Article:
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The Dekagram: 4th March 2024

Articles, News | Mon 4th Mar, 2024

Enforcement of Judgments Pending Appeal: Motorola Solutions v Hytera Communications [2024] EWHC 149 (Comm)

As anticipated, Brexit has made the lives of cross border practitioners far more interesting, and no more so than in connection with enforcement. After all, there’s little point in battling to establish the jurisdiction of the English courts, fighting a trial tooth and nail, and then getting a judgment against a foreign entity that you can’t enforce. This is why readers will have noticed that members of the team are now invariably keen to take early advice as to enforcement from practitioners qualified in the jurisdiction in which the Defendant is domiciled, or at least where it squirrels away its assets.

In Motorola Solutions Jacob J had cause to examine enforcement from the other end of the telescope. Motorola had brought proceedings against Hytera in the Northern District of Illinois, obtaining judgment in its favour for US$136.3 million in compensatory damages under the US Copyright Act 1976 for the period 2010 to May 2016. It also had judgment in its favour for US$135.8 million for compensatory damages under the US Defend Trade Secrets Act 2016, and US$271.6 million in exemplary or punitive damages. There was also judgment for around US$86.5 million interest and costs.

In November 2023 Cockerill J gave judgment in respect of the US$136.3 million compensatory damages award, holding that it could be enforced within this jurisdiction. Motorola accepted that it could not obtain judgment in this jurisdiction for the exemplary/punitive damages element, and there remained issues which will have to be resolved in due course as to whether or not it can obtain judgment in this jurisdiction for the £135.8 million in compensatory damages under the 2016 Act. Still, it wished to proceed to enforce the compensatory award, meagre though it was.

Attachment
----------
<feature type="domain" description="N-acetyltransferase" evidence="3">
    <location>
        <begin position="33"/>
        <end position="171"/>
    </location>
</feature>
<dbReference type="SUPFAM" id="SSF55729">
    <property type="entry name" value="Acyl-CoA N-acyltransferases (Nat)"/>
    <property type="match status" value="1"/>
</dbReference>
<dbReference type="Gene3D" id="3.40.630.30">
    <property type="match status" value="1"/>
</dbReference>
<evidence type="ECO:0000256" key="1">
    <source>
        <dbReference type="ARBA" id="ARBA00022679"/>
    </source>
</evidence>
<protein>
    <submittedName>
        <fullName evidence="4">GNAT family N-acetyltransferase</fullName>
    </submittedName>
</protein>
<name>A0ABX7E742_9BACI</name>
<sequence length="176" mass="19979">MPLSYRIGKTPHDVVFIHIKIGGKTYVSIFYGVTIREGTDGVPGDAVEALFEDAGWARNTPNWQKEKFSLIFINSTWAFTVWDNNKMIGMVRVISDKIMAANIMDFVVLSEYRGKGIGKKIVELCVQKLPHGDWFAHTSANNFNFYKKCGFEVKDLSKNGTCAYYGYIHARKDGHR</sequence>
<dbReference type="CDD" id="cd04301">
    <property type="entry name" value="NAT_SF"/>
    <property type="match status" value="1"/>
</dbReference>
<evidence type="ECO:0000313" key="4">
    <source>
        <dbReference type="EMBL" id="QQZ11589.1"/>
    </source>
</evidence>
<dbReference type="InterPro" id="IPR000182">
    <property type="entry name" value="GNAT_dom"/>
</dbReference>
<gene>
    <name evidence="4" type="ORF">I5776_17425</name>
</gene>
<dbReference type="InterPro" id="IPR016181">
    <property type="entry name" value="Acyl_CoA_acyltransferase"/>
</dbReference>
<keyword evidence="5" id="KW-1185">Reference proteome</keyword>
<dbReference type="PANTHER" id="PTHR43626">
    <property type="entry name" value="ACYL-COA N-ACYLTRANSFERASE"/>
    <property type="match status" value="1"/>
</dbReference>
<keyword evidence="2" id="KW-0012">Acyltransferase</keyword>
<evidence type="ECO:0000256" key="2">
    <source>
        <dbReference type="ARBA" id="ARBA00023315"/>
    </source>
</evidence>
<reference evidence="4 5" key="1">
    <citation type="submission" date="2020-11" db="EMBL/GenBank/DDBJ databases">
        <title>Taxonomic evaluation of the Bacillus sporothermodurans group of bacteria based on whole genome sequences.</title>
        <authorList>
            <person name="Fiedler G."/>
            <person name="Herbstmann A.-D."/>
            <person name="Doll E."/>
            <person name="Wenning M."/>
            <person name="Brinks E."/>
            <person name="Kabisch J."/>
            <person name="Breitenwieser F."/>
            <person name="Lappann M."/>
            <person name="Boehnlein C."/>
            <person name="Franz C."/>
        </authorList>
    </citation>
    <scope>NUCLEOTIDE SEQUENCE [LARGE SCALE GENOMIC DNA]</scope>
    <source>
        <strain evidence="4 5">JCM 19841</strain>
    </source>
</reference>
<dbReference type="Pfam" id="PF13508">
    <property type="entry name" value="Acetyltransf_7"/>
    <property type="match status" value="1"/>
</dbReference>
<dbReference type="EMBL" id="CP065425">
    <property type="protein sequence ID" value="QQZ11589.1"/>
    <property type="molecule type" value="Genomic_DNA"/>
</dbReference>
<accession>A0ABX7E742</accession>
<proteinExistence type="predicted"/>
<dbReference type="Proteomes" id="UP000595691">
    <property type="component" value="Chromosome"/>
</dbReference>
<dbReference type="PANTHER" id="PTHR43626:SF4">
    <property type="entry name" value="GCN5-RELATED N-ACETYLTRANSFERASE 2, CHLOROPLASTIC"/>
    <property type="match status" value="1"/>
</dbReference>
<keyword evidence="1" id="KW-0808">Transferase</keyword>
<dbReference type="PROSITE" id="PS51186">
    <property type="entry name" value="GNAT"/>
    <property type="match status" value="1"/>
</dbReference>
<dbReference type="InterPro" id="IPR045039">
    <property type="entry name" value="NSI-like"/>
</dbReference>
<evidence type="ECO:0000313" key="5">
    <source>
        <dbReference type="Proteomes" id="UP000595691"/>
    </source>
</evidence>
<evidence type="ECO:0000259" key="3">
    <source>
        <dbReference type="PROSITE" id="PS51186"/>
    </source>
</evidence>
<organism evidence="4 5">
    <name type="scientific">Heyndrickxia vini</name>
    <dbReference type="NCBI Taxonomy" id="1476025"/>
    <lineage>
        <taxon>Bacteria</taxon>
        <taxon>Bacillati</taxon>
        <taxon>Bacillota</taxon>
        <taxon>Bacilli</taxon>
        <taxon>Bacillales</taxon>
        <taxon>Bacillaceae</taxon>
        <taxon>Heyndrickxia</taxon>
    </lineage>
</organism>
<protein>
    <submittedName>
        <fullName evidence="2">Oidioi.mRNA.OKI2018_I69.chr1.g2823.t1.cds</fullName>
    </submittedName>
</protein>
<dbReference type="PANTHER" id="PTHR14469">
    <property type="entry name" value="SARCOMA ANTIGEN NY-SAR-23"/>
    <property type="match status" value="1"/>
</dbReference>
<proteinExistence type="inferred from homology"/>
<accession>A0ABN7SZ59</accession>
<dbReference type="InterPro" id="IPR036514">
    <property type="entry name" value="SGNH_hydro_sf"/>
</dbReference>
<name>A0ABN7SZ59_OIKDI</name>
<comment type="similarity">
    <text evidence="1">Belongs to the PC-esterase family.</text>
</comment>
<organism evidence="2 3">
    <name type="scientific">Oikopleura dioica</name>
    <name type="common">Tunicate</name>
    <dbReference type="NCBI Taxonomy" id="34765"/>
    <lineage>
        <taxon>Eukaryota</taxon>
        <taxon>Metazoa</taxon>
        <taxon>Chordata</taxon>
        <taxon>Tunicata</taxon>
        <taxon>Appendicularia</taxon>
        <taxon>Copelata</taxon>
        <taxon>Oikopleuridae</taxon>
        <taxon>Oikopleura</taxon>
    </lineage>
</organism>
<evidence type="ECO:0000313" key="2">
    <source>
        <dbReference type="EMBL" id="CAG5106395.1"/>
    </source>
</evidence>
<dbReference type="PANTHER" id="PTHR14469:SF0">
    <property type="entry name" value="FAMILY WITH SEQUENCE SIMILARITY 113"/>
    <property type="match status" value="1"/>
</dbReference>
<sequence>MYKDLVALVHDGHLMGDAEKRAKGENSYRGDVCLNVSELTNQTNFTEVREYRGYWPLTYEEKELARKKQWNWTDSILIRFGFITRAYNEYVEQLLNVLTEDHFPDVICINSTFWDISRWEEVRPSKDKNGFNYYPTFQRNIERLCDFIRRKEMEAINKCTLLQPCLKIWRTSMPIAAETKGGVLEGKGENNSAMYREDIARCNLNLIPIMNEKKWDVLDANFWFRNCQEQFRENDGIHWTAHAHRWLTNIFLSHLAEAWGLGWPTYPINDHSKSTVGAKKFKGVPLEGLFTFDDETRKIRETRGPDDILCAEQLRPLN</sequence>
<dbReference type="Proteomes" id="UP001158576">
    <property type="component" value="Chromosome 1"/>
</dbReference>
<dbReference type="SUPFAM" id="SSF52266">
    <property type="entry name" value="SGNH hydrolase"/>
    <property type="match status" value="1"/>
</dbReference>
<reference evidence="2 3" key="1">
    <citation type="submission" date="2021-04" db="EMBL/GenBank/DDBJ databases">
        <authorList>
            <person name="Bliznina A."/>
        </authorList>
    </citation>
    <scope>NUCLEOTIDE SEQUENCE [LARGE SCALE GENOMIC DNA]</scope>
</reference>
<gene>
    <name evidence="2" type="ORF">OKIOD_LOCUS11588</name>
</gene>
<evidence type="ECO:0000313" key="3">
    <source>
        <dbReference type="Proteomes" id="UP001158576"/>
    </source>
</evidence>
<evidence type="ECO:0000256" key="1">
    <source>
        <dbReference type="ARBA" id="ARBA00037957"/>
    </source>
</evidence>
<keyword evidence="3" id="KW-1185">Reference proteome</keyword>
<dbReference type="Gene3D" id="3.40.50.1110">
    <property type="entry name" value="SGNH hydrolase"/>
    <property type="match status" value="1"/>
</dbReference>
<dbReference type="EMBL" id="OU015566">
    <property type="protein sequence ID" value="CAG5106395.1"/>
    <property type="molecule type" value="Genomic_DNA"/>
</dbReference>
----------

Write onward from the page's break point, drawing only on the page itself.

But there was a problem.

Hytera appealed the judgment in the compensatory award, and Motorola cross-appealed. The appeals were heard by the Seventh Circuit Court of Appeals in December 2023, and the judgment on appeal is not yet available and might not be handed down for another year. On Motorola’s case, judgment is certainly likely to be given by the end of the year; Hytera’s case is that it is probable that judgment will be given rather sooner, and they point to some statistical evidence, on the basis of research carried out by a Chicago law firm, which indicates that judgments of that appeal court tend to be given on average within four months of the hearing of the appeal. But there was uncertainty before Jacobs J as to when judgment on the appeal, which raised substantial issues which were plainly arguable, would be likely to be given.

The US judgment has not been formally stayed; in order for Hytera to obtain a stay of enforcement, they would have had to file a bond, but they were not in a position to do that and, therefore, the judgment remains an enforceable judgment, as Cockerill J found in November 2023. Meanwhile Motorola has had mixed success in actually prising the case out of Hytera within the American jurisdiction, and therefore brought proceedings within this jurisdiction seeking enforcement of it. As indicated, this led to Cockerill J finding that the compensatory judgment was enforceable within this jurisdiction notwithstanding that it is under appeal, since it has not been stayed in the American jurisdiction.

Hytera therefore sought a stay of enforcement within this jurisdiction – a stay, remember, which it could not get in America because it could not file a bond.

The submissions

Motorola told the court that Hytera was a business bursting with health and vitality oozing dollars from every pore. Why not, then, enforce the enforceable judgment against it? Where was the harm? And whilst being richer than Croesus, Motorola’s counsel suggested, Hytera was also prone to keeping its assets in hard to reach jurisdictions and doing whatever the company equivalent is of hiding them under the mattress. Therefore it was right that Motorola should crack on with enforcement whilst it still could, and with no downside to Hytera.

Hytera’s legal team told a different, and more woeful, tale. Although it was true that Hytera had substantial assets, alas! they were not readily accessible, and in order to find a sum now (with interest on the English judgment) in excess of $150 million it would have to liquidate its assets to such a degree that it would, in effect, be forced to dismantle its business. Such a process would be irreversible -and this, in the context of a source judgment under appeal, and which could be overturned at any moment (or within the year, which amounts to the same thing in the World of Law).

The law

The question for Jacobs J was whether it was appropriate to permit Hytera to have a stay of enforcement pursuant to CPR 83.7(4)(a), which provides that the court may grant a stay of execution where “there are special circumstances which render it inexpedient to enforce the judgment or order”.